The announcement of Dream’s migration had the immediate effect of torpedoing cybercriminal trust in the market. Darknet vendors and buyers alike are weary of such strange activity as a result of the lessons learned from AlphaBay and Hansa. During Operation Bayonet – the law enforcement effort behind the AlphaBay and Hansa takedowns – law enforcement seized control of the Hansa marketplace and converted it into a gigantic honeypot, scooping up information on the thousands of darknet users migrating from the at-the-time-unexplainably-shuttered AlphaBay. The sense of anxiety imbued in cybercriminals as a result of these actions has somewhat abated but is far from disappeared.
Darknet merchants and customers are likely further spooked by the fact that Dream’s closure announcement came on the heels of a March 26, 2019 Europol announcement that 61 darknet vendors had been arrested. Trust in darknet markets further declined in late April when it was revealed that the team behind Wall Street Market appeared to be exit scamming, making off with all the money left in the market’s escrow. And of course, it’s now known that Wall Street and Valhalla have both been seized by law enforcement. The current darknet market landscape – from the perspective of a cybercriminal – is confusing and bleak.
Many of the trends observed immediately following the AlphaBay and Hansa takedowns are likely to return or accelerate following the closures of Wall Street, Valhalla, and (presumably) Dream.
Cybercriminals are likely to once again pursue alternative methods of conducting business that are not tied to darknet marketplaces whatsoever. Late 2017 and early 2018 saw a swell of cybercriminals turning to legitimate e-commerce platforms – particularly those that allowed payments in cryptocurrencies and facilitated the auto-dispensal of digital goods – as a means for selling their malicious products. Other cybercriminals with more established reputations elected to create their very own websites where they marketed solely their own products. While these trends have continued into 2019, they had lost a lot of steam as the marketplaces appeared to stabilize; it is likely that the recent instability will accelerate them once again.
The closure of AlphaBay and Hansa also meant the eradication of some of the most popular English-language cybercriminal forums, particularly the Alphabay Market Forums. English-speaking cybercriminals have since floundered for a place to call home. Following the takedowns, many resettled to various fraud-themed subreddits to regroup and resume business as usual before being expunged from Reddit in March 2018. While this purge inspired the birth of the crime-centric bizarro Reddit called Dread, no platform, including Dread, has come close to replicating the volume and caliber of English-language crime conversation regularly seen on the AlphaBay Market Forums. The English-language cybercriminal community will continue to grapple with this reality and its implications for organized cybercriminal efforts.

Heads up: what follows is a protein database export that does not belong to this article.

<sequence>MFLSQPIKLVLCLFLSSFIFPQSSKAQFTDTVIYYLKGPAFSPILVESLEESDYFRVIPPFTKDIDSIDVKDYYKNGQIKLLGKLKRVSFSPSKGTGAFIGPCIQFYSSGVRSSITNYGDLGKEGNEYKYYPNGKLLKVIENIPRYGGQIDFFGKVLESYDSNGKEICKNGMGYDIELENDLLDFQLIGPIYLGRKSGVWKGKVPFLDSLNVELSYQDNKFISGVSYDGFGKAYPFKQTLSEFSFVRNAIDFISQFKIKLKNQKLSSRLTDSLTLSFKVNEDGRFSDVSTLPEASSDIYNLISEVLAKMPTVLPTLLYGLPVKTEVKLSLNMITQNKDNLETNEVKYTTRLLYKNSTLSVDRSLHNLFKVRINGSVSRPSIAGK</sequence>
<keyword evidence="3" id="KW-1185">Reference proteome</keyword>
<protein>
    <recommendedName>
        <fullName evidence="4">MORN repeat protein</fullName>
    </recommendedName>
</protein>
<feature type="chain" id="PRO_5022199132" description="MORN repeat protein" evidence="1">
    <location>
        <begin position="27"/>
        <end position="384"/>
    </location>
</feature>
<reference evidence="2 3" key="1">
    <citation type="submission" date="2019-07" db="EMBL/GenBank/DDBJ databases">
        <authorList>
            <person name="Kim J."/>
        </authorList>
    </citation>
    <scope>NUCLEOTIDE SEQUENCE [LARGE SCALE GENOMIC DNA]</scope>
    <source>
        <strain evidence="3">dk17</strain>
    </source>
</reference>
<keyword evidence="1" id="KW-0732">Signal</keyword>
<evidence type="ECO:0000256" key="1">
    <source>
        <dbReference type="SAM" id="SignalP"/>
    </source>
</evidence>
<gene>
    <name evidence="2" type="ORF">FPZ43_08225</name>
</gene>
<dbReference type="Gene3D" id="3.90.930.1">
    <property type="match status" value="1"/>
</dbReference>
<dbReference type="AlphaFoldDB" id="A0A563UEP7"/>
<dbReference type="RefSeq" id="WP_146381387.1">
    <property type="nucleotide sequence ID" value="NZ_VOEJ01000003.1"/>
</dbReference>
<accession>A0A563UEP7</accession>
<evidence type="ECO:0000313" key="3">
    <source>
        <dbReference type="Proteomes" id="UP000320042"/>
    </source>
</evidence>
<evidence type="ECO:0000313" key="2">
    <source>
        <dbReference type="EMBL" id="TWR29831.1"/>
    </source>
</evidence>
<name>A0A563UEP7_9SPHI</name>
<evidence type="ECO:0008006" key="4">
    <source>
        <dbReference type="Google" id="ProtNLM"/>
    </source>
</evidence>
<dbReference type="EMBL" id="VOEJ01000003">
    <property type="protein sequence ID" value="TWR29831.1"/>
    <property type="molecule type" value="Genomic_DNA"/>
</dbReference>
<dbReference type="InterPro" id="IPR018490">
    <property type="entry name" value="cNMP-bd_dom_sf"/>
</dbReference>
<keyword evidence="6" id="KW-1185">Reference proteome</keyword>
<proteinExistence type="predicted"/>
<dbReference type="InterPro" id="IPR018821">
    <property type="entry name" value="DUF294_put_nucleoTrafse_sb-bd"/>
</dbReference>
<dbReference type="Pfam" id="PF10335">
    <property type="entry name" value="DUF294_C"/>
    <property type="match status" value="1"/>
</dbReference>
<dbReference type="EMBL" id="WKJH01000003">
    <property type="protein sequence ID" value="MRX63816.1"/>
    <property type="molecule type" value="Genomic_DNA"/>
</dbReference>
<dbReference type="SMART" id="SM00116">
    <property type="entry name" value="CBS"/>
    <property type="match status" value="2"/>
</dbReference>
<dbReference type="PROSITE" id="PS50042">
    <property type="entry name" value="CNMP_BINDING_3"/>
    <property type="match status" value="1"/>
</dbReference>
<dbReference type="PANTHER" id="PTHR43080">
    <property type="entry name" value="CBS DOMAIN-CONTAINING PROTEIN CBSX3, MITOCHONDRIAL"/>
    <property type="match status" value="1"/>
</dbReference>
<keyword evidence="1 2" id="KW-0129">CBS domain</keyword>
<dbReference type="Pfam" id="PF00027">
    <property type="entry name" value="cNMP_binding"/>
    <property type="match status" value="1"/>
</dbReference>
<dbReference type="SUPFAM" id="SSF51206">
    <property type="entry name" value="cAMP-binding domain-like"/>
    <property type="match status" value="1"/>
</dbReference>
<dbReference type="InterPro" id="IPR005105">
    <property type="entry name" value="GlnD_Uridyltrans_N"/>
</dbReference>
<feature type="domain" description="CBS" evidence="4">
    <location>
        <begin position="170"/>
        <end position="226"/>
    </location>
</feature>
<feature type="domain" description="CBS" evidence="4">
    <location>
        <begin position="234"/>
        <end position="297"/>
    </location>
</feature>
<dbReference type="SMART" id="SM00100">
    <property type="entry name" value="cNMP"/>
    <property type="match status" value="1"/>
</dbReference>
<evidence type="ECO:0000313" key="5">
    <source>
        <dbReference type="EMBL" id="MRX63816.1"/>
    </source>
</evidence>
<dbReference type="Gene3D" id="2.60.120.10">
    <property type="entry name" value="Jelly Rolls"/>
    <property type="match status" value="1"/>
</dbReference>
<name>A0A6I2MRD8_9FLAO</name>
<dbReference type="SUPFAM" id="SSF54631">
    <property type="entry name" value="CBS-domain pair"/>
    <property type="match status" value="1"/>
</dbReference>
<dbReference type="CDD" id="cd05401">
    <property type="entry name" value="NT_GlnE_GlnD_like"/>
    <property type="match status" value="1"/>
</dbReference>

Even with all the instability and the subpar cybercriminal conversation, English-language marketplaces continue to proliferate. This is despite the fact that many of the cybercriminal offerings of English-language marketplaces could fit into other linguistic cybercriminal ecosystems with relative ease. The Russian-language cybercriminal community, for instance, is home to the most notorious accounts shops (for stolen credentials) and card shops (for compromised payment cards), with many of the card shops also boasting sections dedicated to the sale of personally identifiable information (PII); furthermore, all of the most prominent card and account shops are available in English, sometimes by default.
Figure 4: The homepage of the top-tier cybercriminal card shop Joker’s Stash is available in English. The shop is strongly believed to be controlled by Russian-speaking cybercriminals.
Yet a move to other cybercriminal spaces – Russian-language or otherwise – has not occurred, and English-language darknet markets keep coming up nearly as fast as they go down. The key to this puzzle likely lies in the online drug trade. No other darkweb linguistic community is host to such a strong drug culture as that found in the English-language community. Darknet marketplaces are above all else the home to drugs of absolutely all types – strains of marijuana with fantastical names, homemade lean, ecstasy pills shaped like Donald Trump… anything goes. The language of the online drug trade is solidly English, and the online drug trade is best served by this market-style approach. This is evidenced by the number of drug listings on any of the darknet marketplaces: on Dream Market, for instance, slightly over half of all listings are for drugs and drug paraphernalia; on rival Empire Market, nearly 19,000 of the market’s 30,000 listings are for “Drugs & Chemicals.” As long as marketplaces continue to pop up to facilitate an online illicit drug trade, cybercriminal vendors and buyers will undoubtedly piggyback off the infrastructure and built-in client base that comes with that.
A fractured cybercriminal community – as the English-language darknet community once again finds itself – requires careful monitoring by threat intelligence analysts. Threat actors are going to scatter across forums and marketplaces, while others will take this opportunity to quit while they believe they’re still ahead. It’s too soon to say what the next big marketplace may be – or if Dream will stick around to retain that title and regain lost trust – but one thing is for sure: these current developments do not yet spell the end for darknet markets. Not in your wildest Dreams.